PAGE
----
Dating with a view to marriage is no other thing than work. I am a writer in New York, but Sex & the City this ain’t. Carrie had friends who weren’t repopulating the planet. She had fancy shoes. I have fuzzy Crocs. I get commuter rail and Brooklyn birthday parties. She got limos and glam soirees. I actually exist.
This is a project and it is a schlep. I used to believe in surgical strikes, now I’m carpet bombing. I’m on three different dating websites. I ask total strangers if they know anyone single because I have dated the pool of my friends’ friends’ friends dry. Somewhere, someone is going to make me laugh and swoon. I haven’t met him yet. I’m trying.
I hope it will end. Happily.
I went to a professional matchmaker, just like on reality TV, only for real. The offices were decorated like an escort service–or a topless bar–with lucite furniture and faux animal print skins draped over pleather settees. The business model was that men paid for the matchmaker’s curatorial skills and women were the product being shilled.
That is, I was.
I was set up with a corporate raider. “He has a tall personality,” the matchmaker said by way of saying he was short. He was the wingman of Wall Street, he stood beside boldface names as they were indicted and came out the other side victorious, ready to conquer the economy harder, better, and get buildings named after them; a hospital, a park, some civic good, to burnish their already high self esteem.
We met at a bar on the Upper West Side. He was about to move downtown to a new penthouse in the heart of the Village. He had no time to decorate (he was too important) and so hired someone to buy things for him; furniture, fixings, fittings, a turnkey life.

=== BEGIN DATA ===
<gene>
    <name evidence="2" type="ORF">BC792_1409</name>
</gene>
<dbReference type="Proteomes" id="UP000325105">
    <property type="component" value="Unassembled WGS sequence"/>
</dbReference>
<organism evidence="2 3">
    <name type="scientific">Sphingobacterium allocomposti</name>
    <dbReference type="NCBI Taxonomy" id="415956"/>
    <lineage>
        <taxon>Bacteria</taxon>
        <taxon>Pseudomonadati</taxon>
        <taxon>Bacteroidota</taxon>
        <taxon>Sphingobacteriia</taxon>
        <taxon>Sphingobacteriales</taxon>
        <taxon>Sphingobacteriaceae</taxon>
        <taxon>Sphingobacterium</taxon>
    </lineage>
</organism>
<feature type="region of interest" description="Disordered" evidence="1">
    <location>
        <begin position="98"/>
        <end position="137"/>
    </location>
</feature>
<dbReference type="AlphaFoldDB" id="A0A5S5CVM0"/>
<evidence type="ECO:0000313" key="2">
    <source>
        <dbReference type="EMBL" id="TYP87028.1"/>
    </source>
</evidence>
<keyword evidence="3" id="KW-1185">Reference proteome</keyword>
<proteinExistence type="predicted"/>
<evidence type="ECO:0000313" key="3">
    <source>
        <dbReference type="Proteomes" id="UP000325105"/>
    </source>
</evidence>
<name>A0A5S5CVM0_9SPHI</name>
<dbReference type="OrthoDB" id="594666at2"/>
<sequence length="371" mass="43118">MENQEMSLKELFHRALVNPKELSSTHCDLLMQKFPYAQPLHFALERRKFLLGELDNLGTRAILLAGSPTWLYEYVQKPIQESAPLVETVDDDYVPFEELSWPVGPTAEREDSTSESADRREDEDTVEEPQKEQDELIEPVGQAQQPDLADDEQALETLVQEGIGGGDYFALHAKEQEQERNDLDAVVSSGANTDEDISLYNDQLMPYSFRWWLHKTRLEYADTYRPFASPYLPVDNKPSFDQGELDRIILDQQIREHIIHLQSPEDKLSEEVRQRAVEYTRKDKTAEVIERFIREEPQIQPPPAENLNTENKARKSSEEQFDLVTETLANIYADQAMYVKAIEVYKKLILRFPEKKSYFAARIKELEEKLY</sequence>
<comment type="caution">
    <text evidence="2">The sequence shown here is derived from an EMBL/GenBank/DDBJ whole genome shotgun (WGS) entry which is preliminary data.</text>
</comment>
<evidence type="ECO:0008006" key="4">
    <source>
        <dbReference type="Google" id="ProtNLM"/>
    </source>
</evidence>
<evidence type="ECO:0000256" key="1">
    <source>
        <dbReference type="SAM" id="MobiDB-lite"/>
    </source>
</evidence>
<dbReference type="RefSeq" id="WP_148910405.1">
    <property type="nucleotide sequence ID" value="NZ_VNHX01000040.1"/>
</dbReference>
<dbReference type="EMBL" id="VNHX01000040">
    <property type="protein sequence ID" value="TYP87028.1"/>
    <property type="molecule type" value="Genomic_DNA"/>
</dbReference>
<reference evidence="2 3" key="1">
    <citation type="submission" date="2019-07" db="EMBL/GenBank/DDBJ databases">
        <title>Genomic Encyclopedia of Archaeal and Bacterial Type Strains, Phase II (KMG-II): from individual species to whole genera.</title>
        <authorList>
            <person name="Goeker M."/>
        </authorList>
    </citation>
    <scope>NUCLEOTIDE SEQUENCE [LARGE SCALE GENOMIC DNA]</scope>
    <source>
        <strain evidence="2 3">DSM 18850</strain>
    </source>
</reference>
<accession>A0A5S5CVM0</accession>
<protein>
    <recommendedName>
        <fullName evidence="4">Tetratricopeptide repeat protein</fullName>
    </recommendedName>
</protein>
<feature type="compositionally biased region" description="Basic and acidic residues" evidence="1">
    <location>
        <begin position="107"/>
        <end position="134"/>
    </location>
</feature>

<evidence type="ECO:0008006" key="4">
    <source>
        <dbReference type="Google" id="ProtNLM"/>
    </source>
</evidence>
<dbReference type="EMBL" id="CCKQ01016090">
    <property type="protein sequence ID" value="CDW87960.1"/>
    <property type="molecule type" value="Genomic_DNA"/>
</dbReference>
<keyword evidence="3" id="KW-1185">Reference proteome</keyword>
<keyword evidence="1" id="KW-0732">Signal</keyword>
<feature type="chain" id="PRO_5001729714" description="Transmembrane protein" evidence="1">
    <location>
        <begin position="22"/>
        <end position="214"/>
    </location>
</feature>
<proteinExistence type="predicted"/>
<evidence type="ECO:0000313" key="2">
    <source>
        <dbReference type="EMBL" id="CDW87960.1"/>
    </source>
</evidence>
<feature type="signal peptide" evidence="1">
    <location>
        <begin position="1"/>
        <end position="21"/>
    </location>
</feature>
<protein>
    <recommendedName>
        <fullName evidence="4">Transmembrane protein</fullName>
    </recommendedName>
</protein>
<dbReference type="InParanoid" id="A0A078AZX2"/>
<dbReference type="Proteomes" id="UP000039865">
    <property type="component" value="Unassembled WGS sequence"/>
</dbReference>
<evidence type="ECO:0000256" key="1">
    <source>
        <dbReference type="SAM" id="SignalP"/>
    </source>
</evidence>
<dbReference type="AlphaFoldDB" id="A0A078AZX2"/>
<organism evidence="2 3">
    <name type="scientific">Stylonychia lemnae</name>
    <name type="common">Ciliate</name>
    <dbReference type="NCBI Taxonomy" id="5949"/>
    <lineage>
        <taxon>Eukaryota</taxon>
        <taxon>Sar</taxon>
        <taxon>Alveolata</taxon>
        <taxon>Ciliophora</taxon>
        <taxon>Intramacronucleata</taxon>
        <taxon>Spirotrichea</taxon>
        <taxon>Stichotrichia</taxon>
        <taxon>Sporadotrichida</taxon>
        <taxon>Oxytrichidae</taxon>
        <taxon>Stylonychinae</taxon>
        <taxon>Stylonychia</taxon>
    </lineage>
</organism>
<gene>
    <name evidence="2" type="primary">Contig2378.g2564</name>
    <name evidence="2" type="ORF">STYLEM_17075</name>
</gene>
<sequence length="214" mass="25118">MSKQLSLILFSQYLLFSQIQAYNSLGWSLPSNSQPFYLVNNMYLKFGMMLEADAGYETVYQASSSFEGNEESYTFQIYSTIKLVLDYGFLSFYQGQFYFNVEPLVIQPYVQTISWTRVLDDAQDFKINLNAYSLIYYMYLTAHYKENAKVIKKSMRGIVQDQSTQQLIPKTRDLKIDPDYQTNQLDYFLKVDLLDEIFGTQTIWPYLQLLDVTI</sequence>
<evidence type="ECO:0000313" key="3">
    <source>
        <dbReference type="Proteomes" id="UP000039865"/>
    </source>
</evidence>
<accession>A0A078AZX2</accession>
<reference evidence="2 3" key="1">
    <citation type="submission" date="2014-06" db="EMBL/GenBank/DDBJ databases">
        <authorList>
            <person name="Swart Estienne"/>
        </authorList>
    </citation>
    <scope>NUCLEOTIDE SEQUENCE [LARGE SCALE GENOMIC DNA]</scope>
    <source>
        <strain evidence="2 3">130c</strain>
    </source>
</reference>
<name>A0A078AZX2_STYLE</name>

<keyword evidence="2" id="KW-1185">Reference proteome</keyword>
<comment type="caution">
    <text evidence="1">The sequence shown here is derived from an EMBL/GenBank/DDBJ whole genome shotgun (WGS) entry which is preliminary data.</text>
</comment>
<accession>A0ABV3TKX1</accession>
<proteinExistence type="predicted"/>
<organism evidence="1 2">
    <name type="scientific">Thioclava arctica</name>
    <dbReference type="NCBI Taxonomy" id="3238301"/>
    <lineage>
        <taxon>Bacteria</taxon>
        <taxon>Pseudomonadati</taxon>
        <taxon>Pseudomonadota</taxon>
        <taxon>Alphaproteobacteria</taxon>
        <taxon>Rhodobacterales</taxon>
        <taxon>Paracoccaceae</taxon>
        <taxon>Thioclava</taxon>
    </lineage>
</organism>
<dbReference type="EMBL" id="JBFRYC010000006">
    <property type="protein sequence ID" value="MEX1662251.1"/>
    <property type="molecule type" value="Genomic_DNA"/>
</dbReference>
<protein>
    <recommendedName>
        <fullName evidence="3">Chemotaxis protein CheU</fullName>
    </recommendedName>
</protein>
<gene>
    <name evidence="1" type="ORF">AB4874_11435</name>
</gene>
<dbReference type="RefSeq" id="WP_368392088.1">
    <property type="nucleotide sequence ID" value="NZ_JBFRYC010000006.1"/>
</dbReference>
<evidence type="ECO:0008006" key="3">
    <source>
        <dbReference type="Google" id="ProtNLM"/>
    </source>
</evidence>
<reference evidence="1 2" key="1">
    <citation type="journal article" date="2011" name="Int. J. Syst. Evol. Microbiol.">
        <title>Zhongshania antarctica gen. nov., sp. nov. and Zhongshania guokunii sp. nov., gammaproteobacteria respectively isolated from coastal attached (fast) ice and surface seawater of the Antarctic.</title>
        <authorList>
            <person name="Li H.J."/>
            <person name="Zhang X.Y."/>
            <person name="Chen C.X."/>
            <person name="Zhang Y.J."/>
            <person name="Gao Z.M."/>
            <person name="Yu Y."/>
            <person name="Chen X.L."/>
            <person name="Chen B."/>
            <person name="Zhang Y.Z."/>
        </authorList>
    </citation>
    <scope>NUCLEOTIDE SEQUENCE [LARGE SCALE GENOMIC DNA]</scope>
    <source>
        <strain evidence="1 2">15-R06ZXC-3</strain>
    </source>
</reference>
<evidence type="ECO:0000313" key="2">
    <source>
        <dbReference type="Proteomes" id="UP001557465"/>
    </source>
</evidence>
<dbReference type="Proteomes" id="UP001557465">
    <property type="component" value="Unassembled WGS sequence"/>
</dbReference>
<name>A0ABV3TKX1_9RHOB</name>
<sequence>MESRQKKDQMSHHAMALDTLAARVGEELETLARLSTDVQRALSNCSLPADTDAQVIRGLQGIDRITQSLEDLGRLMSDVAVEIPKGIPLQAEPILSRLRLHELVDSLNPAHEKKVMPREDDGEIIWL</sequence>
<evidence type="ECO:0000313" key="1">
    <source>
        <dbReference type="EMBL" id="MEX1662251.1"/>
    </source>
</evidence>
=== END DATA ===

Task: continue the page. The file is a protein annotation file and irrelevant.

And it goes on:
Raider: I’m getting divorced, but it’s not that big a deal. We only knew each other two years.
Me: That is quick.
Raider: We dated three months. It takes six months to plan a wedding. The marriage lasted a summer.
Me: I’m sorry.
Raider: She’s been off my balance sheets for a while.
As romantic a story as I had ever heard.
Me: So tell me about your new place.
Raider: I overpaid, but it’s beachfront property, the best block in the West Village. Two balconies and three fireplaces. Very Metropolitain Home.
Me: Yet another magazine that bit the dust.
Raider: No it didn’t.
Me: Yup, folded a while ago. Welcome to the print apocalypse.
Raider: You’re mistaken.
Me: I’m not wrong, I’m a journalist and this is my career. You think I’m not paying attention?
He reached for his phone and Google-checked me.
The design rag had gone to the great magazine graveyard, I wasn’t wrong.
Raider: You should see what I’m doing with it: Christian Liaigre, DeGournay.
Me: I’m sure it has a great kitchen. I love to cook.
Raider: The kitchen leads onto the deck, with views of the sunset over the Hudson, fireplace, pizza oven, grill, bar, the works.
Me: Home-cooked meals mean so much, don’t they? Someday, I’ll cook Thanksgiving and serve it around my parents’ dining room table–it’s in storage right now–that’s when I’ll know I’m home.
Raider: I already have a dining room table. I got it at Christies’.
He was looking for a turnkey woman, someone decorative to adorn his penthouse full of shopping. It wasn’t as if he wanted a partner who came prefurnished, with stuff, or it seemed, a voice. I guess those were off balance sheet items.
I told him I had an early morning meeting, and he walked me to a cab. When I feinted for a kiss on the cheek, he claimed a smooch I did not give him. And a bit more. He was handsy and possessive. I didn’t push him away. I should have. It bugs me that I didn’t. But I was the merchandise, bought and paid for.